Ritcha Saxena1*, Ritwik Saxena2 and Ananya Raj2
1Department of Pathology, Medical University of the Americas, Nevis, West Indies
2Department of Biomedical Engineering, Delhi Technological University, Delhi, India
*Corresponding Author: Ritcha Saxena, Ex-Professor, Department of Pathology, Medical University of the Americas, Nevis, West Indies.
Received: May 29, 2018; Published: July 12, 2018
Citation: Ritcha Saxena., et al. "Microbiomics in the Molecular Era: A Bird’s Eye View into the Future of Personalized Medicine”. Acta Scientific Microbiology 1.8 (2018).
Humans, like all other complex living beings, nurture trillions of microbiological cells within, and on the surface of, their bodies which they acquire from their environment right from their time in the womb, to their entry into their tomb. These living cells are termed as our microbiota, and their totality, when seen in their genotypical and phenotypical entity, is called the microbiome. The current paradigm of personalized medicine is heavily reliant on the variation in human host genomics. Research has proven that human microbiome varies from individual to individual to a much higher degree compared to the host genome, rendering it more individualized. This has behooved engendering a new shift in the personalized medicine modality from its current focus to a multi-omics approach, which encompasses not just microbiomics as one of its principal reinforcers, but also metabolomics and proteomics. The ambitious projects to decode human microbiome and mapping it to various faucets human health and disease with completeness or near completeness, in spite of the mighty volume of their task, which aim for goals much more complicated than the Human Genome Project, throw a light of promise on an already optimistic future of personalized medicine.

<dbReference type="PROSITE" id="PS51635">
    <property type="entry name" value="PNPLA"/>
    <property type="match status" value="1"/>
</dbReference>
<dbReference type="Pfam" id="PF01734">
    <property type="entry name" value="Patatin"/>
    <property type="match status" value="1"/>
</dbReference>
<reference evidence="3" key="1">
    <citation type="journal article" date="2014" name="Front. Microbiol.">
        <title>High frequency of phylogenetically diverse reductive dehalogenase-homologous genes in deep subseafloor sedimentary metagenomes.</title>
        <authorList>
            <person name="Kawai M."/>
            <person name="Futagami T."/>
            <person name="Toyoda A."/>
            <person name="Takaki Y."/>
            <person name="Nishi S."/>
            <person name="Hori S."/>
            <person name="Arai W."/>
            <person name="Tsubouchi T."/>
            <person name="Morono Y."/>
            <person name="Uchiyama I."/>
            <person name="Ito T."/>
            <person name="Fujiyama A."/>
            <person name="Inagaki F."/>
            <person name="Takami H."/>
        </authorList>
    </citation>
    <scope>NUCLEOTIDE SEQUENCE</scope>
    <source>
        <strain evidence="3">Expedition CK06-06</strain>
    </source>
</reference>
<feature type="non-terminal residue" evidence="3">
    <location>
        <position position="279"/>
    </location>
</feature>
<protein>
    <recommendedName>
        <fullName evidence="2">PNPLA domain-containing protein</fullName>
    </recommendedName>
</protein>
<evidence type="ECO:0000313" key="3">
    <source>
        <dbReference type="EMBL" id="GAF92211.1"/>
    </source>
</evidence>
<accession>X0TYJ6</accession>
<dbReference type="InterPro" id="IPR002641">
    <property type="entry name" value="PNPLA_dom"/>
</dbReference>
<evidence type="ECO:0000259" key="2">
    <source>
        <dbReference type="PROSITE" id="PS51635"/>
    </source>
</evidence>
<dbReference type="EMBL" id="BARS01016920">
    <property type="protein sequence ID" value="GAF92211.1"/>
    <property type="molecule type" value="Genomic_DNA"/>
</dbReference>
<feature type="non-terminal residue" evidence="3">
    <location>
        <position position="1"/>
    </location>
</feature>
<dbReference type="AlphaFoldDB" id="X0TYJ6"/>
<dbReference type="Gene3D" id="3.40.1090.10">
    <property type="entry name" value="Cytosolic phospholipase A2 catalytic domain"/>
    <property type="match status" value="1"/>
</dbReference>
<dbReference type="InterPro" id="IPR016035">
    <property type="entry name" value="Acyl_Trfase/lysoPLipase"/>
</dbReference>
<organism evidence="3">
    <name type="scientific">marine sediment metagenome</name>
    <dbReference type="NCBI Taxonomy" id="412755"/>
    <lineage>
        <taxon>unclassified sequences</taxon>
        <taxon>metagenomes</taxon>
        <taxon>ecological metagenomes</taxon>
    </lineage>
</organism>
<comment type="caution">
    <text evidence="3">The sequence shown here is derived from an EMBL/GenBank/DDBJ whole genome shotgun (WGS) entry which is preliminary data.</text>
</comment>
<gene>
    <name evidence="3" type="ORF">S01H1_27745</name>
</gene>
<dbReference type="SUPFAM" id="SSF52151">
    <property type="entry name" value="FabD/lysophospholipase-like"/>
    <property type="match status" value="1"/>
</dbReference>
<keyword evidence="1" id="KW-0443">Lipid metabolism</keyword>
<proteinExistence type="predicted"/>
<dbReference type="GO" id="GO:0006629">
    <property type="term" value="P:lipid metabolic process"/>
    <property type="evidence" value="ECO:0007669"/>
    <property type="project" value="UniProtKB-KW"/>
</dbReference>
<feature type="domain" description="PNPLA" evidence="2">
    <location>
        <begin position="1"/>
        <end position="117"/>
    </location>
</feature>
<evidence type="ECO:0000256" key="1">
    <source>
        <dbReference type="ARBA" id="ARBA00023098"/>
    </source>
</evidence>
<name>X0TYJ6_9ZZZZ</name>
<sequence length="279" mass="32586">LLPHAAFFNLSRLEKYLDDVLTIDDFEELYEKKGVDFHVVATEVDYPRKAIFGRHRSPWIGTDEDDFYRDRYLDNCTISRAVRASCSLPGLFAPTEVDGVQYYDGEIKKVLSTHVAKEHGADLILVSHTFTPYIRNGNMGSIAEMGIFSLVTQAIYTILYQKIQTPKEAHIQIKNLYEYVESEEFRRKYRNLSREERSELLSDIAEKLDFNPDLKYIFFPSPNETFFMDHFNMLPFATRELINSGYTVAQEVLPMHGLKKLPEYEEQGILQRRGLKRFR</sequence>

Keywords: Microbiota; Microbiogenomics; Personalized Medicine; Human Genome; Bioinformatics; Pharmacogenomics
Copyright: © 2018 Ritcha Saxena., et al. This is an open-access article distributed under the terms of the Creative Commons Attribution License, which permits unrestricted use, distribution, and reproduction in any medium, provided the original author and source are credited.